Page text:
- The Washington Times - Friday, August 4, 2006

The old man lying in the shade of the Lebanese palm was trying to sleep, but the shouts and laughter of the children made it impossible. He called them to his side.

“Children,” he said, “there’s a man at the far gate of the village who is giving away melons. Run quickly now and get cool melons for your family, and your mother will be pleased.”

With cries of joy and delight, the children ran off to collect their unexpected bounty, and the old man lay down to resume his nap. No sooner had he shut his eyes against the heat of the day than he sat up, rubbed his eyes, and struggled to his feet.

“Yiiiiii!” he cried, running after the children disappearing in a cloud of dust. “What I am doing here trying to sleep when a man is giving away melons at the village gate?”

Allah has showered many gifts on the Arabs, and foremost among them is the gift of believing their rhetoric, and with it the ability to swallow absurd boasts, fanciful hyperbole and preposterous exaggeration — fibs, stretchers and rants. But Hezbollah’s considerable media machine is breaking down in certain Lebanese circles of the not so gullible. Sometimes the lies grow too big even in Arabia. In recent days Hezbollah’s Al Manar television station, which broadcasts via satellite, bragged that its terrorists had killed or wounded 35 Israeli soldiers in fighting at Aita Shaab, shot down an Israeli helicopter, and most improbable of all, had sunk an Israeli naval ship off the coast of Tyre with the loss of all hands, 50 men in all. Not only that, all Israeli soldiers are hit in the back because they always run away. This last was recognized at once as a lie as big as a melon, too good to be true.

Yesterday the Associated Press began re-examining the body count at Qana, the Lebanese village where news organizations, taking at face value the accounts of Lebanese advocacy groups, said 56 civilians, including women and children, were killed by Israeli bombs. The revised count is now put at 28, with further revisions expected. Hezbollah and other Lebanese sources say additional bodies might be pulled from the rubble, but the Lebanese Red Cross concedes that 13 villagers first reported missing and presumed dead probably are not dead, after all, or even missing. Their families said they might have fled to safety in northern Lebanon even before the Israeli campaign started. A Belgian rescue worker explains that rescue teams were told there were 63 people in the building when the bomb hit, nine survivors were pulled from the rubble, and ergo, that meant 54 were dead.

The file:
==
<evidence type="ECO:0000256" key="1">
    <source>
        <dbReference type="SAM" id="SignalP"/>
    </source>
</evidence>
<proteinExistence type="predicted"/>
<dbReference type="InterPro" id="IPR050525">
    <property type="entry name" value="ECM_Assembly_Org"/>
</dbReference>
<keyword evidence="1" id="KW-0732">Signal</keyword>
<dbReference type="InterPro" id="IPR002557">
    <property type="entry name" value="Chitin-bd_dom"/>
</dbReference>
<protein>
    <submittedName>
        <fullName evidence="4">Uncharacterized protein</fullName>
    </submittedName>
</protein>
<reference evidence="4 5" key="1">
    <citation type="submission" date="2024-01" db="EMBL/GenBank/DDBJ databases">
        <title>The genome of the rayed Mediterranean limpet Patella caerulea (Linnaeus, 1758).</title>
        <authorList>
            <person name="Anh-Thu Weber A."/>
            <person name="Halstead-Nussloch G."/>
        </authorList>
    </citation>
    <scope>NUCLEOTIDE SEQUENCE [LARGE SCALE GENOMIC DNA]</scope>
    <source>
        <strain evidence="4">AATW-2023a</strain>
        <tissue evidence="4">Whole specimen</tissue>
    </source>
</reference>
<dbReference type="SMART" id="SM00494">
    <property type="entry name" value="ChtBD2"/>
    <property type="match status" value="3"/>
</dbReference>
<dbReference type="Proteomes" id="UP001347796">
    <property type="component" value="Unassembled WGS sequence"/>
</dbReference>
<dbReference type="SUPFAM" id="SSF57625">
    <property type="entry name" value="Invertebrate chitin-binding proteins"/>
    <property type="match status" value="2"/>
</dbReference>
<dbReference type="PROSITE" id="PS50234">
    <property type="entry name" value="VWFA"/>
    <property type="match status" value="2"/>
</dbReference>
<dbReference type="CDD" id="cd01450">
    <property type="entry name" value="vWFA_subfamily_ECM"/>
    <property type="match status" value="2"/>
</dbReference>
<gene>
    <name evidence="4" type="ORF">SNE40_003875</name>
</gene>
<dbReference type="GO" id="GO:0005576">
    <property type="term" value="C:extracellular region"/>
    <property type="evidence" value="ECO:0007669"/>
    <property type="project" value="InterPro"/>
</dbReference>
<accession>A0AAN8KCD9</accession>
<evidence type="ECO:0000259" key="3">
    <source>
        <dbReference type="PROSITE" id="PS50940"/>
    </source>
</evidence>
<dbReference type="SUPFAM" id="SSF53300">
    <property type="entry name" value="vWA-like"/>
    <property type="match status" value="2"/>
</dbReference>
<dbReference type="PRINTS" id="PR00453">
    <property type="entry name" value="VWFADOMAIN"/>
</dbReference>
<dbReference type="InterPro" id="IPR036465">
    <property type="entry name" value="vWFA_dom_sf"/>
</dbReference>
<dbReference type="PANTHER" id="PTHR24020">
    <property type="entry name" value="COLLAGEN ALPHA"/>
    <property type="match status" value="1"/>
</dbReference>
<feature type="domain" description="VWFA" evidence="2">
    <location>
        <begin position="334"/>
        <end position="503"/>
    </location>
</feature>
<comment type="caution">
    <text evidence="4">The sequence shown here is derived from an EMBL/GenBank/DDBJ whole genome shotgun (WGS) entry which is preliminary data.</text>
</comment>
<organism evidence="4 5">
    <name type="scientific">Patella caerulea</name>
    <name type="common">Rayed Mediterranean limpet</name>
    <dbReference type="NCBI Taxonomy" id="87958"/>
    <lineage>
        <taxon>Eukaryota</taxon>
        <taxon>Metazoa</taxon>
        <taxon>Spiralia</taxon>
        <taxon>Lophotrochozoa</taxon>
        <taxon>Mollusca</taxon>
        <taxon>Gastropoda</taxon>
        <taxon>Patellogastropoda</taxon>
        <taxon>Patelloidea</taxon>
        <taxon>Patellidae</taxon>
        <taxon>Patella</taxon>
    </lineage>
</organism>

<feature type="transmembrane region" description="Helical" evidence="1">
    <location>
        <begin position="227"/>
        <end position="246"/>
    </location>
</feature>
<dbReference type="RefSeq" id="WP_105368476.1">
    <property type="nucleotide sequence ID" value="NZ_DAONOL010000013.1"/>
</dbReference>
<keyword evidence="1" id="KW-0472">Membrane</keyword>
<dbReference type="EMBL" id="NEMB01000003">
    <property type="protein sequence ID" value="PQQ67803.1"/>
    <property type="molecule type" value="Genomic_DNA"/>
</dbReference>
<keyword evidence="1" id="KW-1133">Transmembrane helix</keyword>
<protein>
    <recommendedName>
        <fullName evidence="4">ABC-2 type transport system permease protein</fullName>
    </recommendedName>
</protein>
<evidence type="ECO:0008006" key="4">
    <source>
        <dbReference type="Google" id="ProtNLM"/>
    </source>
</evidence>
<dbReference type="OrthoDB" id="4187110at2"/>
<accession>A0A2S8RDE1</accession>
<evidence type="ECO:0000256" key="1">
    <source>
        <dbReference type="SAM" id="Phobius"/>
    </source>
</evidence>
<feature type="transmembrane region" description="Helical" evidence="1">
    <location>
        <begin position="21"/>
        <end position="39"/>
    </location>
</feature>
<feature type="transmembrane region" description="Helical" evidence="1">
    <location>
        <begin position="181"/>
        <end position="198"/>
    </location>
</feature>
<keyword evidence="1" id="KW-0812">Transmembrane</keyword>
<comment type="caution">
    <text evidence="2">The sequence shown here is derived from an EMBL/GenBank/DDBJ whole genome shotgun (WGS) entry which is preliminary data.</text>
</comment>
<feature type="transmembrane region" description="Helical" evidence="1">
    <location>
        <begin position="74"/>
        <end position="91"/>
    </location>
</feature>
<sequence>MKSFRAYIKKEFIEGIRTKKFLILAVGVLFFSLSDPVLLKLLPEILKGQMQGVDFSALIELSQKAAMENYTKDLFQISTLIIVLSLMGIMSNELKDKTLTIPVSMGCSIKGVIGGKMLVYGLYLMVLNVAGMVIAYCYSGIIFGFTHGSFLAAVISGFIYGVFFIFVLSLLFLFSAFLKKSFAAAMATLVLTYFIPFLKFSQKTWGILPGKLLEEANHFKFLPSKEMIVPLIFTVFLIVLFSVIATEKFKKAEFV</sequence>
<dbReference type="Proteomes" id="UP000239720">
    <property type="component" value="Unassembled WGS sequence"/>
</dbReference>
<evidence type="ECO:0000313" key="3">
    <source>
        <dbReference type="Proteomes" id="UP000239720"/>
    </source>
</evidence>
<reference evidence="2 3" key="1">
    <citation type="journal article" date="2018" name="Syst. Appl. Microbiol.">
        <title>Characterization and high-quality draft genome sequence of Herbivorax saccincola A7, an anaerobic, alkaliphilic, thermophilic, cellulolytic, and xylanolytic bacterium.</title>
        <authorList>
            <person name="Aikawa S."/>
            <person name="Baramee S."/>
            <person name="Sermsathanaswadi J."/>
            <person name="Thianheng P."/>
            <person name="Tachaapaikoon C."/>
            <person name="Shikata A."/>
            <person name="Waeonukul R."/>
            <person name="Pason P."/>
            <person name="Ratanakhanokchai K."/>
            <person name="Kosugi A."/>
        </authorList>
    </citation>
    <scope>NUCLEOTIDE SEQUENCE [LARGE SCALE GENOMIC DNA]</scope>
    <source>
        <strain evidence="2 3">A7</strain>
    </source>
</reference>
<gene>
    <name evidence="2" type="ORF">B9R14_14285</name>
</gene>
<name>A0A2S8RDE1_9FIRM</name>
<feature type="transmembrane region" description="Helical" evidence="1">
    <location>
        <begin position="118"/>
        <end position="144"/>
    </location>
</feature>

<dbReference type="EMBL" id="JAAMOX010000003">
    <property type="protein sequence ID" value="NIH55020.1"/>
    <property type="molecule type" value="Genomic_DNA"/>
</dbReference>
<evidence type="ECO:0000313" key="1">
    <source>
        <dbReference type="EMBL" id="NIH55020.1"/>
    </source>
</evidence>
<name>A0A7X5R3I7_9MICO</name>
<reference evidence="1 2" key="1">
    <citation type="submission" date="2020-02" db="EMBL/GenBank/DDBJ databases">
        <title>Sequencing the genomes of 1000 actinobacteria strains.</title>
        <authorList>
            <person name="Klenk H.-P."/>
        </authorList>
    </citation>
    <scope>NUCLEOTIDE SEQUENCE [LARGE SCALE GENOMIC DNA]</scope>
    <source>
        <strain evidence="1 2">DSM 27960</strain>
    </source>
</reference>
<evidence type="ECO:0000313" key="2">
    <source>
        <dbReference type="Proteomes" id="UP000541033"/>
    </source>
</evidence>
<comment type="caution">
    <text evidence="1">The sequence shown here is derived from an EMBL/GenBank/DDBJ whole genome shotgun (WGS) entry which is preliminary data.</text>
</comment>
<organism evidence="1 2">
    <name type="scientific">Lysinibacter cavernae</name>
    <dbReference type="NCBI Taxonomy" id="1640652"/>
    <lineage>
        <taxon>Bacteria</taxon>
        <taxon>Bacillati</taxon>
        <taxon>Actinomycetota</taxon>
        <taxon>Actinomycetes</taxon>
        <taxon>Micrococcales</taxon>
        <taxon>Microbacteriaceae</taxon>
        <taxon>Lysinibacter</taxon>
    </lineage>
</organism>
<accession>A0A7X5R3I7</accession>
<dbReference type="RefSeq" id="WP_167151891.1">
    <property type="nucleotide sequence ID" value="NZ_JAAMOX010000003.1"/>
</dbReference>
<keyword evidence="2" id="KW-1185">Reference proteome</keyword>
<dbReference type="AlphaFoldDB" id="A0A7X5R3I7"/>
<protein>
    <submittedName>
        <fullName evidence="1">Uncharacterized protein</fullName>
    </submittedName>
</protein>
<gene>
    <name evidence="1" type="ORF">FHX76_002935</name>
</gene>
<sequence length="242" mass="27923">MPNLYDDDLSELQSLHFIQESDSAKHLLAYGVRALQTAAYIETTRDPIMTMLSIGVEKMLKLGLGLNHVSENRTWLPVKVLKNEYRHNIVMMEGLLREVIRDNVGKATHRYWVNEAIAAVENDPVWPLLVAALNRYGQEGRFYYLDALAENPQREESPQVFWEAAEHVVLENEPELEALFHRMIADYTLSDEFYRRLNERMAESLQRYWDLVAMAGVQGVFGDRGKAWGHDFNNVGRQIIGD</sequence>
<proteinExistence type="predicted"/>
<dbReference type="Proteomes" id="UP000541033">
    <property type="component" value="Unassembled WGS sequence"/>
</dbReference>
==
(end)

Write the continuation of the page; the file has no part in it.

Death tolls in all disasters are easily exaggerated, and the death of even one innocent, and particularly a child, is a tragedy in anyone’s eyes (except those of the terrorists, for whom killing children is just a day’s work). The tragedy at Qana is real enough, but news organizations, here as well as there, are eager to pounce on bad news as proof that Israel and by implication America are unredeemed purveyors of evil and madness.

Herr Goebbels learned the hard way that facts are hard to kill, but his tutor taught him that men are easier prey for a big lie than a small one. Hassan Nasrallah, the leader of Hezbollah, is what Ha’aretz, the authoritative Israeli daily, calls “a superb tool” for the terrorist propaganda machine. “Nasrallah, 46, is one of the most impressive speakers in the entire Middle East. He is a virtuoso of the Arabic language, although he doesn’t forget to spice his comments with a few words in the Lebanese dialect. It nearly always seems as though he is speaking about the most important matters in an offhand way, but he is really getting his listeners to follow his thought process.”

The Israel Defense Forces now concedes that it miscalculated the numbers and effectiveness of the Hezbollah rockets, but even more important is that Israel is just now learning that it miscalculated the skill and effectiveness of the Hezbollah propaganda machine. The bombast and over-the-top boasts of the Arabs are easy to deride in the West, where skepticism of official accounts is cultivated, but there will always be a ravenous appetite for the tall tale in Arabia. The Hezbollah television station has had “an enormous impact” on the Arab press and in effect on the Hebrew press as well, says Amir Levy, whose Satlink Communications closely monitors Arab-language media. Or you could ask the man chasing the fantasy melons.

Pruden on Politics runs Tuesdays and Fridays.

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